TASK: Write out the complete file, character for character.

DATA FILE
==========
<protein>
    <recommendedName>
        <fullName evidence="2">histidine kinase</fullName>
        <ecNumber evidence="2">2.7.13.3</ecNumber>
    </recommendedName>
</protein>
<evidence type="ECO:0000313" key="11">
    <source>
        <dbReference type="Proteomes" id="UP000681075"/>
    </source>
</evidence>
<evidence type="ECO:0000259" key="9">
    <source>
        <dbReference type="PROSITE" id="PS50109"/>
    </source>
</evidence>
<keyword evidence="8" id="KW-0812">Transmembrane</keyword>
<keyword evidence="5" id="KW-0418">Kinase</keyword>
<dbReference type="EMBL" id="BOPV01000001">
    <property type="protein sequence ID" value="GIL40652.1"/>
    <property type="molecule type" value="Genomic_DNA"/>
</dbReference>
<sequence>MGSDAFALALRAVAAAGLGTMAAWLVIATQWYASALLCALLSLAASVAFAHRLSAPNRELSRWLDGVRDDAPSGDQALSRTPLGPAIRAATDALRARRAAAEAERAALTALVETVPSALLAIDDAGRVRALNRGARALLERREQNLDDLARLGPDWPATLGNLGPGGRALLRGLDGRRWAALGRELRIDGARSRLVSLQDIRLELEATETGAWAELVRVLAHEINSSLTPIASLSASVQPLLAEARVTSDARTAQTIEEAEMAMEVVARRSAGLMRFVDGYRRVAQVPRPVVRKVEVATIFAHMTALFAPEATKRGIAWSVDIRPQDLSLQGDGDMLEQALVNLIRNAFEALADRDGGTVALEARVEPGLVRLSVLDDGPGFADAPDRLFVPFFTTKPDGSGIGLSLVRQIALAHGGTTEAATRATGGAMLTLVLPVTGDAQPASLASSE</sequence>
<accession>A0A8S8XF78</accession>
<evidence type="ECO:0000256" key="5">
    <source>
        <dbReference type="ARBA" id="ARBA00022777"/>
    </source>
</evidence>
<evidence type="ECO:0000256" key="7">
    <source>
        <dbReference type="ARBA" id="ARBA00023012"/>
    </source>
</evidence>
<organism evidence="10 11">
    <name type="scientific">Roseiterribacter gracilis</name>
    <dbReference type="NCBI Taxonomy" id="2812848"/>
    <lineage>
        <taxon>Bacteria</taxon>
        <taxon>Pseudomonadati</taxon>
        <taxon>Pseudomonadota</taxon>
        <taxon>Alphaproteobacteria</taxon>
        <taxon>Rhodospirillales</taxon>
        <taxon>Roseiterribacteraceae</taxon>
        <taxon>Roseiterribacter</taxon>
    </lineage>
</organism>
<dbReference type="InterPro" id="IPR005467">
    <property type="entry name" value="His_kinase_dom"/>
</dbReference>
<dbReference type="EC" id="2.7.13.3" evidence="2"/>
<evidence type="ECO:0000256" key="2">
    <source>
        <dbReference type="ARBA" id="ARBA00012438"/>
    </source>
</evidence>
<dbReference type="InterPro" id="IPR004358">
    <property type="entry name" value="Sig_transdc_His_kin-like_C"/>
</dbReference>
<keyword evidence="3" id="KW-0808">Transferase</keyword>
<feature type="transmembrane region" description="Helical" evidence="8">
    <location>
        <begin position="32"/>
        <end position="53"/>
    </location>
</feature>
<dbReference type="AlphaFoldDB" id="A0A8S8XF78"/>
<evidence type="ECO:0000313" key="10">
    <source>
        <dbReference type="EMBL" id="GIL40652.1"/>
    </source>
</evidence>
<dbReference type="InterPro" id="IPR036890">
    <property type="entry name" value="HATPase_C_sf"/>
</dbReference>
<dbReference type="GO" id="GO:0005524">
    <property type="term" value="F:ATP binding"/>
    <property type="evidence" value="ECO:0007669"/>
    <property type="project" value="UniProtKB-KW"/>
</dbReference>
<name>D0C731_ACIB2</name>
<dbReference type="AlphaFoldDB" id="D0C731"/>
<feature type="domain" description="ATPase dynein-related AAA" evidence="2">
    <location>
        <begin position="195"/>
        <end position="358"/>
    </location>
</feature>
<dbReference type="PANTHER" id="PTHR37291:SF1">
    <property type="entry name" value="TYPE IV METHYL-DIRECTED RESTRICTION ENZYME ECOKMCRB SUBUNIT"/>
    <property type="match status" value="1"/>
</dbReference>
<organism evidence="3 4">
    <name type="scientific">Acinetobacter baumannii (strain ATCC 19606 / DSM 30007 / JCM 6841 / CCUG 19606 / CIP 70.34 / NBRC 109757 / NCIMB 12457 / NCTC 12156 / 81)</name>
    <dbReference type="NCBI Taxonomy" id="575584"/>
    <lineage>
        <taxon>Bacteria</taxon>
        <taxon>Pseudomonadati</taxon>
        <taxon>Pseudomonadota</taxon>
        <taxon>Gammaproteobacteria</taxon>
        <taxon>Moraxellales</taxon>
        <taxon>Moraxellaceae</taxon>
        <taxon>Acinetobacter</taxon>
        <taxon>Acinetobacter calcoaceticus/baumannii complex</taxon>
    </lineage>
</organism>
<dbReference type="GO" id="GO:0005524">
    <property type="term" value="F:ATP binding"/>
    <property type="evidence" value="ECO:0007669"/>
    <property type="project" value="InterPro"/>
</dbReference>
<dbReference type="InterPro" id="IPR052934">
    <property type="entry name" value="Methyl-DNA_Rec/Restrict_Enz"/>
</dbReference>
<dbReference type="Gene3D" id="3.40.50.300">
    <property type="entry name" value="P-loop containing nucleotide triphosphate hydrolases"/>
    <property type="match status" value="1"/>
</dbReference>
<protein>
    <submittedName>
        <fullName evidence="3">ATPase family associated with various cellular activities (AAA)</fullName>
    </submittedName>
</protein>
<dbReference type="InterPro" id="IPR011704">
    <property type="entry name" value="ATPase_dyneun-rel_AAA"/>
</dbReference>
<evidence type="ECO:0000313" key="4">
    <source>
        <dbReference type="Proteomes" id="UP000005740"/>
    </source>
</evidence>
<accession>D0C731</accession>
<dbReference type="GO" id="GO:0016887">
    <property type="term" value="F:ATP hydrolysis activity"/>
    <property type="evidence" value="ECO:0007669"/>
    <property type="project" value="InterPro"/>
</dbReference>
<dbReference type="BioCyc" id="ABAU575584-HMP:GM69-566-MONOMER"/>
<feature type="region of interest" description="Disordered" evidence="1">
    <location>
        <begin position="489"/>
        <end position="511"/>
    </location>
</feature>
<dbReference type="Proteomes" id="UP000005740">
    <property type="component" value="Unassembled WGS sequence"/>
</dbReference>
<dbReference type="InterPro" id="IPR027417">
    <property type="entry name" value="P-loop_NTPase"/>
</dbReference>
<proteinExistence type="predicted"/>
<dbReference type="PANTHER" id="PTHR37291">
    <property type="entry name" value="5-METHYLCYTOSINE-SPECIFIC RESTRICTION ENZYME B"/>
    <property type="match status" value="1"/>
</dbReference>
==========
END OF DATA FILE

<protein>
    <recommendedName>
        <fullName evidence="2">histidine kinase</fullName>
        <ecNumber evidence="2">2.7.13.3</ecNumber>
    </recommendedName>
</protein>
<evidence type="ECO:0000313" key="11">
    <source>
        <dbReference type="Proteomes" id="UP000681075"/>
    </source>
</evidence>
<evidence type="ECO:0000259" key="9">
    <source>
        <dbReference type="PROSITE" id="PS50109"/>
    </source>
</evidence>
<keyword evidence="8" id="KW-0812">Transmembrane</keyword>
<keyword evidence="5" id="KW-0418">Kinase</keyword>
<dbReference type="EMBL" id="BOPV01000001">
    <property type="protein sequence ID" value="GIL40652.1"/>
    <property type="molecule type" value="Genomic_DNA"/>
</dbReference>
<sequence>MGSDAFALALRAVAAAGLGTMAAWLVIATQWYASALLCALLSLAASVAFAHRLSAPNRELSRWLDGVRDDAPSGDQALSRTPLGPAIRAATDALRARRAAAEAERAALTALVETVPSALLAIDDAGRVRALNRGARALLERREQNLDDLARLGPDWPATLGNLGPGGRALLRGLDGRRWAALGRELRIDGARSRLVSLQDIRLELEATETGAWAELVRVLAHEINSSLTPIASLSASVQPLLAEARVTSDARTAQTIEEAEMAMEVVARRSAGLMRFVDGYRRVAQVPRPVVRKVEVATIFAHMTALFAPEATKRGIAWSVDIRPQDLSLQGDGDMLEQALVNLIRNAFEALADRDGGTVALEARVEPGLVRLSVLDDGPGFADAPDRLFVPFFTTKPDGSGIGLSLVRQIALAHGGTTEAATRATGGAMLTLVLPVTGDAQPASLASSE</sequence>
<accession>A0A8S8XF78</accession>
<evidence type="ECO:0000256" key="5">
    <source>
        <dbReference type="ARBA" id="ARBA00022777"/>
    </source>
</evidence>
<evidence type="ECO:0000256" key="7">
    <source>
        <dbReference type="ARBA" id="ARBA00023012"/>
    </source>
</evidence>
<organism evidence="10 11">
    <name type="scientific">Roseiterribacter gracilis</name>
    <dbReference type="NCBI Taxonomy" id="2812848"/>
    <lineage>
        <taxon>Bacteria</taxon>
        <taxon>Pseudomonadati</taxon>
        <taxon>Pseudomonadota</taxon>
        <taxon>Alphaproteobacteria</taxon>
        <taxon>Rhodospirillales</taxon>
        <taxon>Roseiterribacteraceae</taxon>
        <taxon>Roseiterribacter</taxon>
    </lineage>
</organism>
<dbReference type="InterPro" id="IPR005467">
    <property type="entry name" value="His_kinase_dom"/>
</dbReference>
<dbReference type="EC" id="2.7.13.3" evidence="2"/>
<evidence type="ECO:0000256" key="2">
    <source>
        <dbReference type="ARBA" id="ARBA00012438"/>
    </source>
</evidence>
<dbReference type="InterPro" id="IPR004358">
    <property type="entry name" value="Sig_transdc_His_kin-like_C"/>
</dbReference>
<keyword evidence="3" id="KW-0808">Transferase</keyword>
<feature type="transmembrane region" description="Helical" evidence="8">
    <location>
        <begin position="32"/>
        <end position="53"/>
    </location>
</feature>
<dbReference type="AlphaFoldDB" id="A0A8S8XF78"/>
<evidence type="ECO:0000313" key="10">
    <source>
        <dbReference type="EMBL" id="GIL40652.1"/>
    </source>
</evidence>
<dbReference type="InterPro" id="IPR036890">
    <property type="entry name" value="HATPase_C_sf"/>
</dbReference>
<dbReference type="GO" id="GO:0005524">
    <property type="term" value="F:ATP binding"/>
    <property type="evidence" value="ECO:0007669"/>
    <property type="project" value="UniProtKB-KW"/>
</dbReference>
<name>D0C731_ACIB2</name>
<dbReference type="AlphaFoldDB" id="D0C731"/>
<feature type="domain" description="ATPase dynein-related AAA" evidence="2">
    <location>
        <begin position="195"/>
        <end position="358"/>
    </location>
</feature>
<dbReference type="PANTHER" id="PTHR37291:SF1">
    <property type="entry name" value="TYPE IV METHYL-DIRECTED RESTRICTION ENZYME ECOKMCRB SUBUNIT"/>
    <property type="match status" value="1"/>
</dbReference>
<organism evidence="3 4">
    <name type="scientific">Acinetobacter baumannii (strain ATCC 19606 / DSM 30007 / JCM 6841 / CCUG 19606 / CIP 70.34 / NBRC 109757 / NCIMB 12457 / NCTC 12156 / 81)</name>
    <dbReference type="NCBI Taxonomy" id="575584"/>
    <lineage>
        <taxon>Bacteria</taxon>
        <taxon>Pseudomonadati</taxon>
        <taxon>Pseudomonadota</taxon>
        <taxon>Gammaproteobacteria</taxon>
        <taxon>Moraxellales</taxon>
        <taxon>Moraxellaceae</taxon>
        <taxon>Acinetobacter</taxon>
        <taxon>Acinetobacter calcoaceticus/baumannii complex</taxon>
    </lineage>
</organism>
<dbReference type="GO" id="GO:0005524">
    <property type="term" value="F:ATP binding"/>
    <property type="evidence" value="ECO:0007669"/>
    <property type="project" value="InterPro"/>
</dbReference>
<dbReference type="InterPro" id="IPR052934">
    <property type="entry name" value="Methyl-DNA_Rec/Restrict_Enz"/>
</dbReference>
<dbReference type="Gene3D" id="3.40.50.300">
    <property type="entry name" value="P-loop containing nucleotide triphosphate hydrolases"/>
    <property type="match status" value="1"/>
</dbReference>
<protein>
    <submittedName>
        <fullName evidence="3">ATPase family associated with various cellular activities (AAA)</fullName>
    </submittedName>
</protein>
<dbReference type="InterPro" id="IPR011704">
    <property type="entry name" value="ATPase_dyneun-rel_AAA"/>
</dbReference>
<evidence type="ECO:0000313" key="4">
    <source>
        <dbReference type="Proteomes" id="UP000005740"/>
    </source>
</evidence>
<accession>D0C731</accession>
<dbReference type="GO" id="GO:0016887">
    <property type="term" value="F:ATP hydrolysis activity"/>
    <property type="evidence" value="ECO:0007669"/>
    <property type="project" value="InterPro"/>
</dbReference>
<dbReference type="BioCyc" id="ABAU575584-HMP:GM69-566-MONOMER"/>
<feature type="region of interest" description="Disordered" evidence="1">
    <location>
        <begin position="489"/>
        <end position="511"/>
    </location>
</feature>
<dbReference type="Proteomes" id="UP000005740">
    <property type="component" value="Unassembled WGS sequence"/>
</dbReference>
<dbReference type="InterPro" id="IPR027417">
    <property type="entry name" value="P-loop_NTPase"/>
</dbReference>
<proteinExistence type="predicted"/>
<dbReference type="PANTHER" id="PTHR37291">
    <property type="entry name" value="5-METHYLCYTOSINE-SPECIFIC RESTRICTION ENZYME B"/>
    <property type="match status" value="1"/>
</dbReference>